Your health data is supposed to be confidential, with protections to ensure it doesn't fall into the wrong hands, but a mistake as simple as clicking the wrong button can cause sensitive information on thousands of people to leak to the public.
On Monday, Public Health Wales disclosed that it accidentally leaked the personal data of 18,105 Welsh residents who tested positive for agency said., and that data was visible for 20 hours on a public server on Aug. 30 and viewed up to 56 times, the
The data belonged to every resident of Wales who tested positive for COVID-19 between Feb. 27 and Aug. 30. It included people's initials, date of birth, gender and general location, but not specific information on who they are. Still, for a subset of 1,926 people who live in supported housing or nursing homes, the data included the names of those locations.
The data is supposed to be posted to Public Health Wales' internal private Tableau dashboard, but instead ended up on the public- facing page after a staffer accidentally clicked the wrong button.
"We take our obligations to protect people's data extremely seriously and I am sorry that on this occasion we failed," Tracey Cooper, Public Health Wales' chief executive, said in a statement. "I would like to reassure the public that we have in place very clear processes and policies on data protection."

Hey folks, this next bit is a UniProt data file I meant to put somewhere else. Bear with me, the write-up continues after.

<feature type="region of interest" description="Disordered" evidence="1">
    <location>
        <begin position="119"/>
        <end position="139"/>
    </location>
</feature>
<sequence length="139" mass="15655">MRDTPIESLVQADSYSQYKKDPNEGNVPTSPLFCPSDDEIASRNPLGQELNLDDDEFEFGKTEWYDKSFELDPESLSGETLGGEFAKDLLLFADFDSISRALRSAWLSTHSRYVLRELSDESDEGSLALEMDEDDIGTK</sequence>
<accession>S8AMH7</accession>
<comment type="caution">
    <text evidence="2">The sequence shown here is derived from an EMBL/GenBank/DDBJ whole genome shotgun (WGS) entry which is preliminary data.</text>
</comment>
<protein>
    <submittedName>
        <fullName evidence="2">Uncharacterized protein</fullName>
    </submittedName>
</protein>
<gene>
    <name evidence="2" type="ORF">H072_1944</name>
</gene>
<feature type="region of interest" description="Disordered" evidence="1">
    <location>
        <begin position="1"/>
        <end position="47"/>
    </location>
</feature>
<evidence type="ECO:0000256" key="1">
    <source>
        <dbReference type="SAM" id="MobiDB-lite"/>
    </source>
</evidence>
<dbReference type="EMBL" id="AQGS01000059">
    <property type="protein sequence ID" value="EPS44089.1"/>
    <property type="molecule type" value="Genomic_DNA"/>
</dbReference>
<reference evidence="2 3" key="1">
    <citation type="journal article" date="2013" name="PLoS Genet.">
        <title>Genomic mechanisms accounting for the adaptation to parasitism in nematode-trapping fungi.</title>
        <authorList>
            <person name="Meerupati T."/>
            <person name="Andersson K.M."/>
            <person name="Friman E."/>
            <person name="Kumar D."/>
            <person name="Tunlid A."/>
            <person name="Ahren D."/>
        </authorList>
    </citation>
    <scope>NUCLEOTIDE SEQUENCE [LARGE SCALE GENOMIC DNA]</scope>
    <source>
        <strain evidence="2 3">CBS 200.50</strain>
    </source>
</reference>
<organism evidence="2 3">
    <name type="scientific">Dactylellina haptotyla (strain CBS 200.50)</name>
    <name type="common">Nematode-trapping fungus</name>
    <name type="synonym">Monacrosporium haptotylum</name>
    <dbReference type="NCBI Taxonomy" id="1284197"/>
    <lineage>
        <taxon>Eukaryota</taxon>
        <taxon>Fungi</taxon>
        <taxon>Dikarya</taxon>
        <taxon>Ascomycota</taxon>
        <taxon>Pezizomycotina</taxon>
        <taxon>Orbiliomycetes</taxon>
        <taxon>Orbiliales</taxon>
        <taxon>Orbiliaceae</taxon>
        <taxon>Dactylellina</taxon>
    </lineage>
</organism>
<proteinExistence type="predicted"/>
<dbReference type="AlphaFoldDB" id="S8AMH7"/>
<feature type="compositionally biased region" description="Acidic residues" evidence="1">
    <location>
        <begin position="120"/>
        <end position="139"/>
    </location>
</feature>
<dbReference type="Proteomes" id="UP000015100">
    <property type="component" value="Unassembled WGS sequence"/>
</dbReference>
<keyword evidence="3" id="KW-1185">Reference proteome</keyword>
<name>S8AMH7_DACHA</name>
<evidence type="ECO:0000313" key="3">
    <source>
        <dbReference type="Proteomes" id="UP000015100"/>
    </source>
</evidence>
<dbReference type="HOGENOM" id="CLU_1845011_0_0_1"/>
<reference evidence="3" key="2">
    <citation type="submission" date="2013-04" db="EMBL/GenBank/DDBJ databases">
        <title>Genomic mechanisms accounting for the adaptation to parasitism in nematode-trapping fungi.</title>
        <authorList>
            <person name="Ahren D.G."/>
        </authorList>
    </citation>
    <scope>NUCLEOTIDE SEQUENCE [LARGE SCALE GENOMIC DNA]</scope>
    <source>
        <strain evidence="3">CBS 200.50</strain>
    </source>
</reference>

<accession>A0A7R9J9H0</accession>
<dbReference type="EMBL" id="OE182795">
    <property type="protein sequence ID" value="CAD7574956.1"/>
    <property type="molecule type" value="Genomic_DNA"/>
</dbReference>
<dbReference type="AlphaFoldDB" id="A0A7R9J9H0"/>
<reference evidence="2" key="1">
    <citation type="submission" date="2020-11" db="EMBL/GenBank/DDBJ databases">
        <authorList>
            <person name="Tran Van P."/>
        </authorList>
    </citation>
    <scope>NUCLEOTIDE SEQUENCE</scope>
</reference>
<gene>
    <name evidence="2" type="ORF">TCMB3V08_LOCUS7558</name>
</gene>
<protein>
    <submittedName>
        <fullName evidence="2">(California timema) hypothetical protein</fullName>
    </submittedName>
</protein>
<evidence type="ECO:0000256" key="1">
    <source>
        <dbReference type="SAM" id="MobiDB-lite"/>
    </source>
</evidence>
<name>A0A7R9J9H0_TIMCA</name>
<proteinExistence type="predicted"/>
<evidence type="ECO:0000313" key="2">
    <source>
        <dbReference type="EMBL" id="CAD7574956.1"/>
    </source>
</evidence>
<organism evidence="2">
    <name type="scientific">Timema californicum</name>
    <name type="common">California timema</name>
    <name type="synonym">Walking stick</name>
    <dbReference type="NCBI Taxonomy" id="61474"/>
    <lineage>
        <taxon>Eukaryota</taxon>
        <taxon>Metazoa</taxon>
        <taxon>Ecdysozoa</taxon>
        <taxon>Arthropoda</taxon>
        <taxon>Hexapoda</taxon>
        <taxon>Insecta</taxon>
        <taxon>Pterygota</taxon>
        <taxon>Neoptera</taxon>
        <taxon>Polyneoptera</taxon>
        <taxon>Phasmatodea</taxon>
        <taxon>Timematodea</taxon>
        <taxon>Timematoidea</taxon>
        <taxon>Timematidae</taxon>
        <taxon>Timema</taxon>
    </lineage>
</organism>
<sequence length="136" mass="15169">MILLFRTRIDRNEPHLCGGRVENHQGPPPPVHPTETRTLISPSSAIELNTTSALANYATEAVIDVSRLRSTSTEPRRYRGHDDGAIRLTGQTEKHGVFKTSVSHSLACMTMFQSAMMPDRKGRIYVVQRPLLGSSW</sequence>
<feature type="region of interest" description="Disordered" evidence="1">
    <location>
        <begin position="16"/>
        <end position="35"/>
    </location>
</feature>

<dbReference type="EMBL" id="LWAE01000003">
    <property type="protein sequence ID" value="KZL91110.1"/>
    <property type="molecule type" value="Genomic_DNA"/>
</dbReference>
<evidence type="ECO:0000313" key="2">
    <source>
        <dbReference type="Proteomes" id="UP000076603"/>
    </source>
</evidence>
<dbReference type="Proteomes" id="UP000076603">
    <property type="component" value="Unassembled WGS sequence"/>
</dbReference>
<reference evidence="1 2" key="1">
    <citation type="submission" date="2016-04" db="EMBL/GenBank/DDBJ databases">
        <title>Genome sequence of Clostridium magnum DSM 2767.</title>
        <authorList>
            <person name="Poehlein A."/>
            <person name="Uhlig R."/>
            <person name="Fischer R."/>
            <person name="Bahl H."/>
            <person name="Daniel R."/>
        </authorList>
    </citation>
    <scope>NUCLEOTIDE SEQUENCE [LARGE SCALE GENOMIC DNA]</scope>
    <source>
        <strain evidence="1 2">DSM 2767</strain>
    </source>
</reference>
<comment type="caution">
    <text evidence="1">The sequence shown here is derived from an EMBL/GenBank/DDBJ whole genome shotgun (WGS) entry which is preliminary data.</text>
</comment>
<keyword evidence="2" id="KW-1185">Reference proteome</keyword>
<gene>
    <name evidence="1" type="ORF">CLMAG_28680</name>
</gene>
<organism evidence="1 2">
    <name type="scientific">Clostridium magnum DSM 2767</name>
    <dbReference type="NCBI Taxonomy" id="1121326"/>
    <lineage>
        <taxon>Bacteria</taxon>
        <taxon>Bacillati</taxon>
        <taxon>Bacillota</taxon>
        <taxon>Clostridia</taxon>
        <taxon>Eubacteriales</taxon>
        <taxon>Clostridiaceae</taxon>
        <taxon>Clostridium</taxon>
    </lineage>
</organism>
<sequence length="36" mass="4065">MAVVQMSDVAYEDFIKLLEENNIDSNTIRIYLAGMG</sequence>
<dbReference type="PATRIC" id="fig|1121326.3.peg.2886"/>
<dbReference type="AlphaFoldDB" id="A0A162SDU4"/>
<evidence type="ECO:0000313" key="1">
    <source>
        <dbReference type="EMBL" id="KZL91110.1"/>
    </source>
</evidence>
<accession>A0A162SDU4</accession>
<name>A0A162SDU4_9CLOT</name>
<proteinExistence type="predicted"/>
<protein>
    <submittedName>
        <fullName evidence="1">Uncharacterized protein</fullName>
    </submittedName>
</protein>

Public Health Wales said it's since separated its internal and public dashboard processes to make sure the mistake can't happen again, and added more checks to ensure that people are uploading data to the proper servers.
The agency added that the National Health Service is carrying out an independent investigation and looking into why the patients' data was not anonymized.
Public Health Wales considers the leaked data low-risk, since it was up for a limited time and the information was limited, and said it won't be contacting the people affected by the breach.
The breach in Wales is not the first that spilled information on people dealing with the novel coronavirus. COVID-19 patients in South Dakota suffering a data leak in June. In South Korea, where health officials use personal data to track the spread of the disease, also has raised privacy concerns.
In September, Los Angeles County announced a partnership with Citizen for contact tracing, but the app shows precise location data for possible exposures to COVID-19, which would allow people to figure out who has the disease.
Privacy advocates are warning that protecting the data associated with COVID-19 patients is essential. If people don't trust that their privacy is being protected, they're less likely to take tests and volunteer to be tracked.
US lawmakers are proposing privacy protections for COVID-19 data, to make sure that the information is only used for public health purposes and can't be used for government surveillance or company profits.
The information contained in this article is for educational and informational purposes only and is not intended as health or medical advice. Always consult a physician or other qualified health provider regarding any questions you may have about a medical condition or health objectives.